Missionary Refugees: Southeastern Trains Farsi-speaking Christians for Diaspora Missions
Chad Burchett | October 27, 2022
Over the summer, Southeastern Baptist Theological Seminary facilitated six seminars in Turkey and Germany for Farsi-speaking students in its Persian Leadership Development (PLD) program.
Although the modern refugee crisis in Europe and Central Asia is owing to a confluence of wars, religious oppression, and political instability, the suffering of millions of refugees has not stymied God’s plan of redemption or the gospel testimony of the Church.
A vibrant witness to God’s providence in suffering, many Farsi-speaking Christians have assumed the role of international missionaries as they have fled or been displaced from their homes. Facing daily persecution in the Middle East or suffering hardships as refugees throughout Europe, many Farsi-speaking Christians are breathing new life into European churches and mobilizing Muslim-background believers for Great Commission ministry.
As one of the fastest growing Christian populations in the world, Farsi-speaking Christians are uniquely positioned to lead a burgeoning missionary movement in Europe and the Middle East. Indeed, many Farsi-speaking Christians are already involved in revitalizing efforts across Europe.
Gathering PLD cohorts in Turkey and Germany, Southeastern administrators and professors had the opportunity to encourage and equip more than one hundred Farsi-speaking students over the summer during six intensive seminars. These seminars provided students with a unique opportunity for in-person biblical and theological training — an opportunity that would be otherwise unavailable in their home countries.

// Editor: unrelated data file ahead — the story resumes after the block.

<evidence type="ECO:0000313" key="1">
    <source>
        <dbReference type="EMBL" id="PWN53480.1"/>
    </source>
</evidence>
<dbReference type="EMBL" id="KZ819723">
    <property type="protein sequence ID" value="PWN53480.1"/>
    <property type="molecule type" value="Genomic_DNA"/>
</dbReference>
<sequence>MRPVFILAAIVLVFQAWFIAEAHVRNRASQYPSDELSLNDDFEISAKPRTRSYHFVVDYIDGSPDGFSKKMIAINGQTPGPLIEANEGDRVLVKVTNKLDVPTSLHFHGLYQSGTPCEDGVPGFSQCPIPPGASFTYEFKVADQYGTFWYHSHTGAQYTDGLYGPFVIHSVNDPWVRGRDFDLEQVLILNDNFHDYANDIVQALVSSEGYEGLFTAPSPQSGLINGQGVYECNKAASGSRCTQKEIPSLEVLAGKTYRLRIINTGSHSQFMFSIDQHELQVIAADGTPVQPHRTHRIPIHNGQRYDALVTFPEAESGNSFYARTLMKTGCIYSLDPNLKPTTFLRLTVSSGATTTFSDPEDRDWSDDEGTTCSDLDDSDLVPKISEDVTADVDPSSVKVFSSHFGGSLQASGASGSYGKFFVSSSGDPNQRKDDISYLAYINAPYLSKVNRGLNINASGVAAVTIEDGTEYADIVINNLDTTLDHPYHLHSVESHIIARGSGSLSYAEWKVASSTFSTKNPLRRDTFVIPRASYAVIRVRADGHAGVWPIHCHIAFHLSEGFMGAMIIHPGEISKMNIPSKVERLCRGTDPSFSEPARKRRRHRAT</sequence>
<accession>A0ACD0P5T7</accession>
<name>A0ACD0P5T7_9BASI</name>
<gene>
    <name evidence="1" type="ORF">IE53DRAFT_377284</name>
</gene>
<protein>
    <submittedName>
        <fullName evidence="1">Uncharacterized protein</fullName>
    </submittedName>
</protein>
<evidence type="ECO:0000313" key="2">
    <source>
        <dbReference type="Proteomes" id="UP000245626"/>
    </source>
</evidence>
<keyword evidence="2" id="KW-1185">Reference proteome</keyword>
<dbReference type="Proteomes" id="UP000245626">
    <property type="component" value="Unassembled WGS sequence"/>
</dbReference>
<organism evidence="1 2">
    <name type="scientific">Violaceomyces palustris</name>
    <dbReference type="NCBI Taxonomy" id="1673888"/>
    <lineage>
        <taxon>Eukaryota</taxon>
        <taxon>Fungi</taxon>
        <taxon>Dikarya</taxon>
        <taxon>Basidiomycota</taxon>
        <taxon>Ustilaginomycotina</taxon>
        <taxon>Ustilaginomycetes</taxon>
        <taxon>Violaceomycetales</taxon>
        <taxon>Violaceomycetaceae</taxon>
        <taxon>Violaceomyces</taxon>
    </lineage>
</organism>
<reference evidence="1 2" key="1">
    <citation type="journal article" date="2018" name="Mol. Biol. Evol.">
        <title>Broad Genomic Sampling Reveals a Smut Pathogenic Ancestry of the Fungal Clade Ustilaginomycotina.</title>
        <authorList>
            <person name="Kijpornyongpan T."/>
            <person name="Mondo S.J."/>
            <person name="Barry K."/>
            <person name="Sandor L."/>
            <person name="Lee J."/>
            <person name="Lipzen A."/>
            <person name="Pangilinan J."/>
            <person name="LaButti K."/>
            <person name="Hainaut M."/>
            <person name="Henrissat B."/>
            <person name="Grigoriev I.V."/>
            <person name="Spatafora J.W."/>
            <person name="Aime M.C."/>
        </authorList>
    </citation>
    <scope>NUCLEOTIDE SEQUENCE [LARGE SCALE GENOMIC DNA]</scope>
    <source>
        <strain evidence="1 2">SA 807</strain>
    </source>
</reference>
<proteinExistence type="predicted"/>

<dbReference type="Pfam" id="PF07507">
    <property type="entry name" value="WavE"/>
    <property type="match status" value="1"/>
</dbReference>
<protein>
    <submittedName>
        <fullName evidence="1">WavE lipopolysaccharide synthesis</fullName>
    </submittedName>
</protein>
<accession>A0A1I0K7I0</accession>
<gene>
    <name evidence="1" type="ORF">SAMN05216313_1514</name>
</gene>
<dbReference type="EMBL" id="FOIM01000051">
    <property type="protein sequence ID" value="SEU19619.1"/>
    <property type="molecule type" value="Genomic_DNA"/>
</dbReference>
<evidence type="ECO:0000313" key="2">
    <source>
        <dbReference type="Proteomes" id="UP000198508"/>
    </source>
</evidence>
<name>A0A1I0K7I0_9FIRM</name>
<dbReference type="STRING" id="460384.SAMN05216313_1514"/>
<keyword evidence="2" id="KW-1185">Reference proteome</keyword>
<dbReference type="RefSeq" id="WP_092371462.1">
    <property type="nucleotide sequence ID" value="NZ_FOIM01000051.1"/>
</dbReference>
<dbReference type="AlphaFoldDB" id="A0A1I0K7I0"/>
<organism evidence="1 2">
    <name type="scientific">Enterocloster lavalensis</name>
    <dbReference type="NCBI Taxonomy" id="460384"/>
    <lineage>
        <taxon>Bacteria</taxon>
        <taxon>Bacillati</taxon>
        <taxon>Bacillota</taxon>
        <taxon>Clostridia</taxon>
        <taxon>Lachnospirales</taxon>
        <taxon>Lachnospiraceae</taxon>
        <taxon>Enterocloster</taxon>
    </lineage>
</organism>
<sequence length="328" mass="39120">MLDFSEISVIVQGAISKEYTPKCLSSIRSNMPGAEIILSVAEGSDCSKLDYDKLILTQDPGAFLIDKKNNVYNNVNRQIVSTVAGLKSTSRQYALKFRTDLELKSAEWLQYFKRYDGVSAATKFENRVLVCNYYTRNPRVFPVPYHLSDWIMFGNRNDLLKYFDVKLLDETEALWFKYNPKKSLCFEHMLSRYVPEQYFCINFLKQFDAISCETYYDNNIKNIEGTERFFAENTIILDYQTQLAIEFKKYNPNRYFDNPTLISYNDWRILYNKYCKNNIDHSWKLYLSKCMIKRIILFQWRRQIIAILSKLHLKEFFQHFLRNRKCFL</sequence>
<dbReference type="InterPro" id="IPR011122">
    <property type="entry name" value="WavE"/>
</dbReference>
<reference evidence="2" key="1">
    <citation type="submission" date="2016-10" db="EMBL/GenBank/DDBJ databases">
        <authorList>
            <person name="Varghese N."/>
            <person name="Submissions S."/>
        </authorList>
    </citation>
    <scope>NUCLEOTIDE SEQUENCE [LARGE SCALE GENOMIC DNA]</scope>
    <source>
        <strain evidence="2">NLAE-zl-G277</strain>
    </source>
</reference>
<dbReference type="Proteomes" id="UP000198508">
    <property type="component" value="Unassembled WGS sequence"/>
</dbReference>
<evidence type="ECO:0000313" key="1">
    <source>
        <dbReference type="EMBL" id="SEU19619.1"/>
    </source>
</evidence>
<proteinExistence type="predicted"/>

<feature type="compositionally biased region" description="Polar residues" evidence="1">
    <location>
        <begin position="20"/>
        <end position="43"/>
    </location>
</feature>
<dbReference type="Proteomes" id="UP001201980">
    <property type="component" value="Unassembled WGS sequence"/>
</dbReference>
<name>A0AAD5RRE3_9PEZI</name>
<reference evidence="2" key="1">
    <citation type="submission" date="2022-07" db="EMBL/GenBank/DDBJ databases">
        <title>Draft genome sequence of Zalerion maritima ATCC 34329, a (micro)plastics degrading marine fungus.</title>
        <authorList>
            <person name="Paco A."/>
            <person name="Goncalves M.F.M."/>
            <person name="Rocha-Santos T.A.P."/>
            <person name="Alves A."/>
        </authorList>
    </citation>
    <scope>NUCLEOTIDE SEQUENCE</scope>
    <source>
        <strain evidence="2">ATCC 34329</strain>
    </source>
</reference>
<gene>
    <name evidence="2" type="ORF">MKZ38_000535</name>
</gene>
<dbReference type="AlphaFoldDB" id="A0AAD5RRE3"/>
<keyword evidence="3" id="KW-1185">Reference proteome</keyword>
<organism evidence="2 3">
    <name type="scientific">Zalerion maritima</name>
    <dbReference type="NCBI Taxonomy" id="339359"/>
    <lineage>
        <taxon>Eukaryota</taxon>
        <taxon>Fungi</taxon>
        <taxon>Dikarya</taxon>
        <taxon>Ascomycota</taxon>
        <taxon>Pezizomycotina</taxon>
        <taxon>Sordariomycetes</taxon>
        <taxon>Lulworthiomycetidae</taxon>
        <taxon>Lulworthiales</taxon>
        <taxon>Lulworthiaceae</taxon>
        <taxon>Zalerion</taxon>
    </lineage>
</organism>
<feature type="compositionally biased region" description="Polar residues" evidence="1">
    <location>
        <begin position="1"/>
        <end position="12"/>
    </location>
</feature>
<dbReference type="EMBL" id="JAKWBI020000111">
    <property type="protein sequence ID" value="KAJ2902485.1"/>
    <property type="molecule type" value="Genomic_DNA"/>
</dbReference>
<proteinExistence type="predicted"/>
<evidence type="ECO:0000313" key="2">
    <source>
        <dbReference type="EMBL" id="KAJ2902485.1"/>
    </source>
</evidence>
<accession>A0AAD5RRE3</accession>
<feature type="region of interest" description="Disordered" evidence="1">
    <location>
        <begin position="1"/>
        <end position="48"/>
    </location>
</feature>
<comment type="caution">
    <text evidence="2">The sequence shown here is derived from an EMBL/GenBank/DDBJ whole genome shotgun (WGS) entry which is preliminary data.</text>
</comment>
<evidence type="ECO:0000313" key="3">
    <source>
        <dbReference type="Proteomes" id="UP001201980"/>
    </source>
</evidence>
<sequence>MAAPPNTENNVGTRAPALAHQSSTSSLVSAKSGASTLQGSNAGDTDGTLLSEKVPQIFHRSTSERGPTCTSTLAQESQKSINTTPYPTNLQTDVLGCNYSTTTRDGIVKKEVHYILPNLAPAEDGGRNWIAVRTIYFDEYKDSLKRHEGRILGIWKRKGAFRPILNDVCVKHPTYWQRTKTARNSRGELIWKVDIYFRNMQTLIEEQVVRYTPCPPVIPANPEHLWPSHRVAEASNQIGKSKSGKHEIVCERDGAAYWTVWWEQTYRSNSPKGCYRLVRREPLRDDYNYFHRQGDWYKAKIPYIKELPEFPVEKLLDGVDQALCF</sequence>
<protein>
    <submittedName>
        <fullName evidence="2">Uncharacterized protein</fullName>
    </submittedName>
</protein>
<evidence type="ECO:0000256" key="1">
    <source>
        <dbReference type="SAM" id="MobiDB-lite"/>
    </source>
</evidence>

“We had a wonderful opportunity to see our students face to face, encourage them, and be blessed by them,” shared Kambiz Saghaey, Director for Persian Leadership Development. “We may be teaching them biblically and theologically, but we are also learning from them — how they are living in persecution and suffering as refugees under various pressures. They are always eager to hear and study the word of God and are fresh and zealous to learn and serve wherever they are.”
We may be teaching them biblically and theologically, but we are also learning from them — how they are living in persecution and suffering as refugees under various pressures.
Modeling a passion for evangelism and missions, the students demonstrated their heart to serve God wherever he placed them — even during the busyness of their seminars. Gathering in local hotels for the seminars, PLD students intentionally shared the gospel with hotel staff and were able to practice their training in the context of everyday evangelism encounters.
Several of the summer seminars covered select books of the Bible and highlighted theological themes uniquely relevant to the students’ lives, ministry, and experiences of suffering. Studying the book of Job and God’s presence in suffering, many of the students were able to process questions about suffering arising from their lived experience and were encouraged to endure by faith in God’s promises throughout Scripture.